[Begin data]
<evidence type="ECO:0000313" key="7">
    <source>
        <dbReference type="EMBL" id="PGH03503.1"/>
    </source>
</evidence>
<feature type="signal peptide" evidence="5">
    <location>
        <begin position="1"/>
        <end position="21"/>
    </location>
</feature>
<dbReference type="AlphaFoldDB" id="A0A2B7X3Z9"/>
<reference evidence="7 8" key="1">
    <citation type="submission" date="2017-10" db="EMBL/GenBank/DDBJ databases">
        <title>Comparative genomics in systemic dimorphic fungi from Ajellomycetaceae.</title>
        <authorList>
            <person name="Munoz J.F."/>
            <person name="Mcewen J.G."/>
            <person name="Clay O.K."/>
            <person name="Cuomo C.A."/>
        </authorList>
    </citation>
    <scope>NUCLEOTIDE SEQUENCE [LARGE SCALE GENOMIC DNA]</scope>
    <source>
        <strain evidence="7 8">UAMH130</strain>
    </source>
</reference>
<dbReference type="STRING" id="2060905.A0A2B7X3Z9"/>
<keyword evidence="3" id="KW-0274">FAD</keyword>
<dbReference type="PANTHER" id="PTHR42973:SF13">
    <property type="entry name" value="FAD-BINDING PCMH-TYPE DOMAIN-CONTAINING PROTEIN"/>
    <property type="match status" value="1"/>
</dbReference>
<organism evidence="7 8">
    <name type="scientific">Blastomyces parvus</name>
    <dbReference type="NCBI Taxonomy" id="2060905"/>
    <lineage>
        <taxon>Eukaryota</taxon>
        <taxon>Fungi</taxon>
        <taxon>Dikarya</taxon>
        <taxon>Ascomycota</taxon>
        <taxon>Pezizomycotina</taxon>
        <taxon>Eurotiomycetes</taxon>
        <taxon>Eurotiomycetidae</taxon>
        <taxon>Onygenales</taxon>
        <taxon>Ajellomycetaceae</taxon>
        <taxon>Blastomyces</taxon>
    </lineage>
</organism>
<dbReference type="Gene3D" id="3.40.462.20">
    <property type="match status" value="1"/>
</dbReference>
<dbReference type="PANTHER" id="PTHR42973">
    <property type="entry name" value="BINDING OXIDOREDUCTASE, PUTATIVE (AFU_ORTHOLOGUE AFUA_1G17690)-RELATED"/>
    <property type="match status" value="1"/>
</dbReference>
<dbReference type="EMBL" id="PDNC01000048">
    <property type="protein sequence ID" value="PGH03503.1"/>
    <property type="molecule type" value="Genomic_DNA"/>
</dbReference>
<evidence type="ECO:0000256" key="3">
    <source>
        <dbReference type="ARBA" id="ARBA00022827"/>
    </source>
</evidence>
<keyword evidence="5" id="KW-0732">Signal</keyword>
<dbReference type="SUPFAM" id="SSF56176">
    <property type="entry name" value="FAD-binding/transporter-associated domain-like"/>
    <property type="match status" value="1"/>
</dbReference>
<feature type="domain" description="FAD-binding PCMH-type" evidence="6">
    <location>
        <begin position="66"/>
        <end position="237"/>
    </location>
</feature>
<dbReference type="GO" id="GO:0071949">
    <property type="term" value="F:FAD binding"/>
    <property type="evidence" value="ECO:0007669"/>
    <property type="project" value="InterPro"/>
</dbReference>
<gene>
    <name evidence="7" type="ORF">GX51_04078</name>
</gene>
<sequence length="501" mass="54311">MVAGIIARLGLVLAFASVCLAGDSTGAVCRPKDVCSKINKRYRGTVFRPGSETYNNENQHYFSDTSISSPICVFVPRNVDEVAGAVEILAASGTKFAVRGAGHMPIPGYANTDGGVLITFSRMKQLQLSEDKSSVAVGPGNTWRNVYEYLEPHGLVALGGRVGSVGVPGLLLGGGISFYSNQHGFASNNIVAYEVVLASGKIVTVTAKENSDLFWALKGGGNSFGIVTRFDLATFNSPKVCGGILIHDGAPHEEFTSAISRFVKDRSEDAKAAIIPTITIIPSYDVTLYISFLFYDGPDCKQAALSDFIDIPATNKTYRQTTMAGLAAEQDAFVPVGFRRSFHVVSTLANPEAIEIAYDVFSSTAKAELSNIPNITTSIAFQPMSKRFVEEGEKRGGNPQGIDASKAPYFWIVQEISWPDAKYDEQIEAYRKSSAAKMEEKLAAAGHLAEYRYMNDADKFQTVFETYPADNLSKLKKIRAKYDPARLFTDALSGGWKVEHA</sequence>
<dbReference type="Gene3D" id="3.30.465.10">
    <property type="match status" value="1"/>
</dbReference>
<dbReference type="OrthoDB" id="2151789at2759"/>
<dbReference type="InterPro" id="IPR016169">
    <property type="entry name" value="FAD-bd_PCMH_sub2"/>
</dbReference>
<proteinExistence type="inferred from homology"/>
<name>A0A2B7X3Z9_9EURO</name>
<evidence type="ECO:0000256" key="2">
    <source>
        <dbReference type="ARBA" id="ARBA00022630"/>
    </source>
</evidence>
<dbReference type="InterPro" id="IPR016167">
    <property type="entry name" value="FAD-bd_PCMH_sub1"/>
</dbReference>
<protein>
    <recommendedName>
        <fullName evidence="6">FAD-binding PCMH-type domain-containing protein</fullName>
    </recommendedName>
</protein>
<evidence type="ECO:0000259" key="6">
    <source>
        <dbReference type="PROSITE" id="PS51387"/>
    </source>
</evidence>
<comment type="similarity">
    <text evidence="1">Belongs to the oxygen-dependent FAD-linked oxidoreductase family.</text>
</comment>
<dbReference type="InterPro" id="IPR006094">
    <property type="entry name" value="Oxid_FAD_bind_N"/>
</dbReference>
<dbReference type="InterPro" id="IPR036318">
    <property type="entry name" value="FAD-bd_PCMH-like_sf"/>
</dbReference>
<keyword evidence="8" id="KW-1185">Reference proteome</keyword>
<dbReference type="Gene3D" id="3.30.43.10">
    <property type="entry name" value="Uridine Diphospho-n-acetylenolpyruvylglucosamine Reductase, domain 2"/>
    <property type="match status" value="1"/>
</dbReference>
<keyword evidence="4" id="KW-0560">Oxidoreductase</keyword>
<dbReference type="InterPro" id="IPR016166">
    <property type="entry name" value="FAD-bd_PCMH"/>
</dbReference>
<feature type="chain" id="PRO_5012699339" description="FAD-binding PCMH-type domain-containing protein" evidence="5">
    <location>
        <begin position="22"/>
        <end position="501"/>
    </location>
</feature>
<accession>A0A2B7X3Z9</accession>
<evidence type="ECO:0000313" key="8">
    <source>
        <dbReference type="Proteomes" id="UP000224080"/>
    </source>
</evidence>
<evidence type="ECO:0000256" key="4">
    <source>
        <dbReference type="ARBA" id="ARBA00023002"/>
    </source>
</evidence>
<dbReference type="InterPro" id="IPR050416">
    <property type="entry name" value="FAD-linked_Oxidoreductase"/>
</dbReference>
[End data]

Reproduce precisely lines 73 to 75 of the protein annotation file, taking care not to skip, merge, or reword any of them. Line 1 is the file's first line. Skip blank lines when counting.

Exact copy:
        <begin position="66"/>
        <end position="237"/>
    </location>